YSABEL, by Guy Gavriel kay

Clansman

Lochaber Axeman, QC
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Review of Ysabel, Guy Gavriel Kay, Viking Press, 2007

What can I say about this book? If I see a new Kay book on the shelf at the bookstore, I buy it without hesitation, because I love everything that this author has done. Tigana was one of the most beautiful novels I have ever read, and besides his other impressive work, Kay has credits to his name dating back to his work on The Silmarillion with Christopher Tolkien. My quick buy didn’t work out this time, though, and the reason is that the way this story is told makes no sense to me as a reader, and I cannot fathom why Kay wrote this book from the perspective of a teenager.:confused:

The story is about a fifteen year-old boy from Canada who accompanies his father, a world-renowned photographer, on a trip to Provence (southern France). Very quickly into this trip, the characters get caught up in a millenia-old love triangle, a contest to win the love of Ysabel, which has been waged between a Gaul and a Roman for over 2000 years. The book is short enough that summarizing the plot further will spoil it completely.

What is good about this book? Kay’s lyrical style has always enthralled me, and I must say that it shone through in several parts of the book. The descriptive passages put me in Provence, and I could almost smell coffee and French cigarettes at times, and feel the strong Mediterranean sunshine. The fantasy part of the book was typical of Kay’s historical fantasy style, but it could have used much more explanation. Kay’s research, as always, is impeccable. The historical detail that I expected was present throughout the book.

What did I not like about this book? I was severely let down. I have read every novel that Kay has done, but Ysabel was truly disappointing. The telling of the story from the teenager’s point of view did not work. It seemed juvenile instead of new, like the idea of a new writer doing a coming-of-age novel. The dialogue was appropriate, but that may be what I didn’t like, because it was teenagers talking. Also, the mixing of the modern world and the fantastic and magical of Gallic France didn’t work for me. There is a direct tie-in to Kay’s brilliant Fionavar Tapestry, but it was not done in a way that I liked. My overall impression was of a book that was quick. Quickly planned and quickly written, and published more-or-less as a filler between Last Light of the Sun and whatever great novel Kay will come up with next. Perhaps this was a short story that was turned into a novel, but there was not enough plot to go around. The characters were similarly superficially explored. There was also great potential for digging into a family dispute going back decades that was resolved a little too easily.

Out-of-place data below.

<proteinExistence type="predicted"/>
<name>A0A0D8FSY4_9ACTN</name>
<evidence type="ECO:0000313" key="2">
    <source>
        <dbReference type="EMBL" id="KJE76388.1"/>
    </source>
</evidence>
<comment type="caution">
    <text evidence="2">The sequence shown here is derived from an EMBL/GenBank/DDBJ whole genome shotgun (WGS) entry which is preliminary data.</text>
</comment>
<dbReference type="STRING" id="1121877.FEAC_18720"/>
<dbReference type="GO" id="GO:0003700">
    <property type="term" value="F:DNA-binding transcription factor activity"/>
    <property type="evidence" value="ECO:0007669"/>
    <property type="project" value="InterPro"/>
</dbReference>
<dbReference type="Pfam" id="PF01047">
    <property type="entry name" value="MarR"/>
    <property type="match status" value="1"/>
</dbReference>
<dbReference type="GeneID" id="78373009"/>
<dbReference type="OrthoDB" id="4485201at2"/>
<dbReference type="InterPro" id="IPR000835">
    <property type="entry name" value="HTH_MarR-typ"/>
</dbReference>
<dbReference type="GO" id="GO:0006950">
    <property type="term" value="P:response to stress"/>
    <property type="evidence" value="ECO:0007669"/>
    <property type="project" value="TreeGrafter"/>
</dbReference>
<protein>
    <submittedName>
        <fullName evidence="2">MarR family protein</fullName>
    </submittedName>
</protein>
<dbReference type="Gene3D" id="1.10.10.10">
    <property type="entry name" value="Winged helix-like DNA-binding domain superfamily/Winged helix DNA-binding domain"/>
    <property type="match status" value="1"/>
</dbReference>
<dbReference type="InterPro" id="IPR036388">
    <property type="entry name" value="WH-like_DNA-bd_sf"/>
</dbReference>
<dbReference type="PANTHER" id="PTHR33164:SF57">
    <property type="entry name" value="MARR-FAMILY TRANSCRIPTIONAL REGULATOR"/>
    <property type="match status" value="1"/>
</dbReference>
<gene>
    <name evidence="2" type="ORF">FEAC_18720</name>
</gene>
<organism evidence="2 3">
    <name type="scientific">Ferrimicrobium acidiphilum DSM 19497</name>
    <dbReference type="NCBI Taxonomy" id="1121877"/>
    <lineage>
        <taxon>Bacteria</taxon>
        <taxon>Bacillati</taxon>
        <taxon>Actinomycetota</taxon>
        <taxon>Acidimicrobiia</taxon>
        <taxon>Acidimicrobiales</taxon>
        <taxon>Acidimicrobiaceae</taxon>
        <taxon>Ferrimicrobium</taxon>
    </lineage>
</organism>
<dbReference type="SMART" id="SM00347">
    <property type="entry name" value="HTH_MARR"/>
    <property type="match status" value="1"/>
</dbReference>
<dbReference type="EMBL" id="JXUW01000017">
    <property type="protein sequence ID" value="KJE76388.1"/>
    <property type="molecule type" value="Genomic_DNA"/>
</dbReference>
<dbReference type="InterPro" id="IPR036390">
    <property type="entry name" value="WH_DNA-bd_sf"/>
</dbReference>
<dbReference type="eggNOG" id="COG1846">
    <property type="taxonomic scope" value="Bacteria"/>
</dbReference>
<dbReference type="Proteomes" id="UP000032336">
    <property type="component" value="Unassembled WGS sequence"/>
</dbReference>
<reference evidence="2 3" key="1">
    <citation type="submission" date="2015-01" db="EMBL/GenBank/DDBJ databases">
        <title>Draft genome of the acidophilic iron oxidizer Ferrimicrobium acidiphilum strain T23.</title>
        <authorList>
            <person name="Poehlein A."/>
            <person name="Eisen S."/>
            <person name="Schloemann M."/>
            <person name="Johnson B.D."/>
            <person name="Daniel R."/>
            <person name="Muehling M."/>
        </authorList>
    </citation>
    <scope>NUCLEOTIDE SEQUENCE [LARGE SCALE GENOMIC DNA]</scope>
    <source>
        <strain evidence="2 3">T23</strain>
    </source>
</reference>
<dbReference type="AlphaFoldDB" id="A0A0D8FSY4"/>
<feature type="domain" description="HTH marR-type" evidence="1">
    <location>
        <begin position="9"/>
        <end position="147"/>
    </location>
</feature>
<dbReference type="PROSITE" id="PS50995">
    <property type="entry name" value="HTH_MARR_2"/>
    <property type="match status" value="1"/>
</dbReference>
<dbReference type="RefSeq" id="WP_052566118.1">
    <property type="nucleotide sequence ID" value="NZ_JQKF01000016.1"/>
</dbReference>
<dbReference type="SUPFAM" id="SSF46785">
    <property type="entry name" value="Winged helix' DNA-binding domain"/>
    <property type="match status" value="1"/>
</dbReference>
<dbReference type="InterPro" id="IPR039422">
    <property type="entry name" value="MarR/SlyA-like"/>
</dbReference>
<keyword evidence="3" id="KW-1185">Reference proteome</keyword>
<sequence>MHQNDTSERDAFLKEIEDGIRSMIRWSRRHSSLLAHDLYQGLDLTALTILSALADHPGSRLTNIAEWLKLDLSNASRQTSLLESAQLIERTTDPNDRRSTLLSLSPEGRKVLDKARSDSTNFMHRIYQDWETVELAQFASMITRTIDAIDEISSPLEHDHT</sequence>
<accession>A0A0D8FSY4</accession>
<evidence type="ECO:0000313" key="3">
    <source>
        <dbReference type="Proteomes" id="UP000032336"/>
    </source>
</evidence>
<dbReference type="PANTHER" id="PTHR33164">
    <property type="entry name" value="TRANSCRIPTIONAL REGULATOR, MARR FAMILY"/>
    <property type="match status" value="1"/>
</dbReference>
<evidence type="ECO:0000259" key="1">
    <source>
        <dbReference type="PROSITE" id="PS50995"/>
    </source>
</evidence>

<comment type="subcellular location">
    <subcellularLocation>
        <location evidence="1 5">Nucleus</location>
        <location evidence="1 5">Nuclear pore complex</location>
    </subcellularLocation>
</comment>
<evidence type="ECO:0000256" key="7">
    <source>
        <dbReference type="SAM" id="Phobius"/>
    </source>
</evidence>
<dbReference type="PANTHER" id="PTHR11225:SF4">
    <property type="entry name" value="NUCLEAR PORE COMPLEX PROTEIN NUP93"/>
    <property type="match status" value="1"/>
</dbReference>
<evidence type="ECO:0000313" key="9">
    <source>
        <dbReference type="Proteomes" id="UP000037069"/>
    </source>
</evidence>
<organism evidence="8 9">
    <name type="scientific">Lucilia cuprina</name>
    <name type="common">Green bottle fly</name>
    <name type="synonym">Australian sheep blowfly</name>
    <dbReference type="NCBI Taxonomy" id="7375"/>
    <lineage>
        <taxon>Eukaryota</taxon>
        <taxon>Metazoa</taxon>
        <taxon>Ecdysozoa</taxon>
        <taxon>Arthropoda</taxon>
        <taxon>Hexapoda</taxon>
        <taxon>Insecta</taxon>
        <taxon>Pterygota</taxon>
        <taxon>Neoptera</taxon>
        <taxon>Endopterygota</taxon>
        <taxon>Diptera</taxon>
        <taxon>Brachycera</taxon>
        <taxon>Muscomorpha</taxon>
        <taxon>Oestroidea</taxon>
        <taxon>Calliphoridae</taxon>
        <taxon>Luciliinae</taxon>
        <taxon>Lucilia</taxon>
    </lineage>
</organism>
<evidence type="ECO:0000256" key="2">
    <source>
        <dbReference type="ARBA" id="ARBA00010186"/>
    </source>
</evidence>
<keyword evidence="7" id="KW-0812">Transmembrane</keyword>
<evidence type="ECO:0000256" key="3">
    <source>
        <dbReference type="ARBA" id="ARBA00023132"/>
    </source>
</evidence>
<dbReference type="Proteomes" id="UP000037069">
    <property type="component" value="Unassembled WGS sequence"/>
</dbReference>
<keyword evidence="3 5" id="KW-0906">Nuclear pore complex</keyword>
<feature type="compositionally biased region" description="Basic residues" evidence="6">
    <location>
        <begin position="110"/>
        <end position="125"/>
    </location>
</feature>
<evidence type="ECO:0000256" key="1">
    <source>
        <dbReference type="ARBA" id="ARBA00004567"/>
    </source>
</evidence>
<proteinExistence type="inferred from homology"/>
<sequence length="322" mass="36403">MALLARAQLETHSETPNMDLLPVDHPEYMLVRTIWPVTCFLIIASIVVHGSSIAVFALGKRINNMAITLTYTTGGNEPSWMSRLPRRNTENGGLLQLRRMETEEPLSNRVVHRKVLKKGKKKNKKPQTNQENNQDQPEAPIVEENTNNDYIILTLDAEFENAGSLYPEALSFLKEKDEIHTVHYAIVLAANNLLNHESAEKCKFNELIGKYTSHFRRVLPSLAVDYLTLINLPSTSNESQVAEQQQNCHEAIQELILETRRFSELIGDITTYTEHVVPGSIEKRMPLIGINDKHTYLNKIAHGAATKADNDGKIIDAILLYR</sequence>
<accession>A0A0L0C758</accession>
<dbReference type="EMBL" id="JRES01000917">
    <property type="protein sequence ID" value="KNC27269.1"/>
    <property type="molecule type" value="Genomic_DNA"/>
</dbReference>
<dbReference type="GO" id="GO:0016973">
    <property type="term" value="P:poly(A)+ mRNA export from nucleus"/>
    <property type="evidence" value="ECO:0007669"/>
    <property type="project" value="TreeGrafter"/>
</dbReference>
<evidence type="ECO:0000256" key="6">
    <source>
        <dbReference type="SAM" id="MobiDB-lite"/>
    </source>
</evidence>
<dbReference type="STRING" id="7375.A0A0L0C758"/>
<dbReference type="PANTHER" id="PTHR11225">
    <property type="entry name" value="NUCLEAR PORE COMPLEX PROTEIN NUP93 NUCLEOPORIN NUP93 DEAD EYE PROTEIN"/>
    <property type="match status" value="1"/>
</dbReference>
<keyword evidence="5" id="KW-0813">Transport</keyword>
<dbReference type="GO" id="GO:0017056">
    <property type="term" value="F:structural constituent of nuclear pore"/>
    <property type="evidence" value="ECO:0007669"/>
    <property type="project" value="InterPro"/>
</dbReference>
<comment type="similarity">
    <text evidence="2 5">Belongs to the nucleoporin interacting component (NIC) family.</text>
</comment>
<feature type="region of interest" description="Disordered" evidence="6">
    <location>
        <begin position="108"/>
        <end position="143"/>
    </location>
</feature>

I am keeping this book, merely to keep my Kay hardcover collection complete, and I give it two and a half stars for the good bits. Don’t buy the hardcover, unless like me you want a complete Kay collection. Buy the softcover for a quick beach read and wait for Kay to return to form with his next book.
 

ScottSF

ScottSF
Joined
Apr 12, 2006
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472
I'm with you C-man. It was my least favorite Kay. It's still good but just not the sort of edge of my seat that I expect from GGK. I did think it would probably make good teen/ young adult reading. I found myself thinking I would have liked the book when I was 14 or so because it's about making a personal connection with history. I think Kay is the kind of guy who goes to visit a ruin or cathedral an just feels a connection to the culture that made it and asks himself what life was like for those people. I think it was a literal metaphor for that feeling.
 
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